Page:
As part of an alert to pipeline owners, the Biden administration released previously classified information on Tuesday regarding the extent of state-sponsored cyberattacks against American oil and gas pipelines over a decade.
From 2011 to 2013, Chinese-backed hackers targeted, and in many cases breached, nearly two dozen companies that own such pipelines, the F.B.I. and the Department of Homeland Security revealed in an alert on Tuesday. The agencies stated for the first time that they believed the intrusions were intended to gain strategic access to the industrial control networks that control the pipelines. This alert was published on Tuesday.
Out of 23 operators of natural gas pipelines that were subjected to a form of email fraud known as spear phishing, the agencies said that 13 were successfully compromised, while three were “near misses.” The extent of intrusions into seven operators was unknown because of an absence of data.
These disclosures are made by the federal government as it tries to mobilize the pipeline industry following a ransomware organization based in Russia that easily forced the shut down of a pipeline network that supplies nearly half of the East Coast’s gasoline, jet fuel, and diesel. That attack on Colonial Pipeline — aimed at the company’s business systems, not the operations of the pipeline itself — led the company to shut off its shipments for fear that it did not know what the attackers would be capable of next. President Biden stressed the importance of protecting the United States’ critical infrastructure and pipelines from cyberattacks.
A security directive required pipeline owners and operators to take steps to prevent ransomware attacks and put in place a recovery and contingency plan. The report was declassified and included a report on China’s activities. Officials said that they tried to correct some of the major deficiencies discovered during their review of the Colonial Pipeline attack. The company, which is privately owned, has not provided any details about the vulnerabilities found in its systems by hackers.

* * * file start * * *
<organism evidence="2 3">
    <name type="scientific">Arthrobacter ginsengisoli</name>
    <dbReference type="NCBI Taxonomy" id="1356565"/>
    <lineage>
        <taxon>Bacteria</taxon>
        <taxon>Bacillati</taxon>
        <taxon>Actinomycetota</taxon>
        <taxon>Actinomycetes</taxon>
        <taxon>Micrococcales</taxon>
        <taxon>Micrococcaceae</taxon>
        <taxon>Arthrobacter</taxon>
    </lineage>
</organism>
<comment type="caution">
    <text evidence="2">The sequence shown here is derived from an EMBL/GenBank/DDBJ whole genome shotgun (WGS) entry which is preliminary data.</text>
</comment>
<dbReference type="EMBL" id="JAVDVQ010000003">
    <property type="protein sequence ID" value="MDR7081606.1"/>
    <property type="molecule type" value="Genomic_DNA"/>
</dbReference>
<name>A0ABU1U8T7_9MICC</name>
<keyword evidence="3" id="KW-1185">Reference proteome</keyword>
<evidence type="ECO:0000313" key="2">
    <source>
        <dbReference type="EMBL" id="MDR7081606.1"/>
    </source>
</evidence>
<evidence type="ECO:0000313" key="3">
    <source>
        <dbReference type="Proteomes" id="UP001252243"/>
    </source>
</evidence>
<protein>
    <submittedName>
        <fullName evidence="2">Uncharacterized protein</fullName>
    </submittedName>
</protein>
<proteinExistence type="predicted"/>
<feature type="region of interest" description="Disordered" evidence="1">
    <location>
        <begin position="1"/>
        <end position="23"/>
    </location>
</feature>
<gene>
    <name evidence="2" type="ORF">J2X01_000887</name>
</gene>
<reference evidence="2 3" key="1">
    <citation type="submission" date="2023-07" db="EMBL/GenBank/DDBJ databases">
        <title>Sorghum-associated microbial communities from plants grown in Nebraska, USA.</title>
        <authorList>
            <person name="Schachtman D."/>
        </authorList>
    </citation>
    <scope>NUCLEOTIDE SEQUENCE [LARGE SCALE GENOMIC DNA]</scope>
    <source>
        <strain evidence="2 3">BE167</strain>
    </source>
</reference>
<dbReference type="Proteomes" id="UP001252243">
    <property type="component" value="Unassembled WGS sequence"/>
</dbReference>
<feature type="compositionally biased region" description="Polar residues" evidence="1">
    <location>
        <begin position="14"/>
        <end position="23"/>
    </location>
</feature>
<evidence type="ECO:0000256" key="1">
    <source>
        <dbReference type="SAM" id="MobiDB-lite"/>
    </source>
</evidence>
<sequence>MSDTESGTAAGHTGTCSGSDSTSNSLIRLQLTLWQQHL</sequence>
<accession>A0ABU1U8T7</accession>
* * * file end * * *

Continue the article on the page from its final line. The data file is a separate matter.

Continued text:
The directive follows another in May that required companies to report significant cyberattacks to the government. However, this did not help to secure the systems.
This newly classified report is a reminder of how nation-backed hackers attacked oil and gas pipelines before cybercriminals invented new ways to hold their operators hostage for ransom. Ransomware, a type of malware that encrypts data and demands payment from the victim, is a form of ransomware. Colonial Pipeline was the victim of a ransomware attack that led to it paying $4 million in cryptocurrency. Some of this money was seized back by the F.B.I. seized back after the criminals left part of the money visible in cryptocurrency wallets. However, that was a “lucky catch” according to one law enforcement official. A ransomware attack was launched a few weeks later and extracted $11million from JBS, a producer of beef products. None of the money was ever recovered.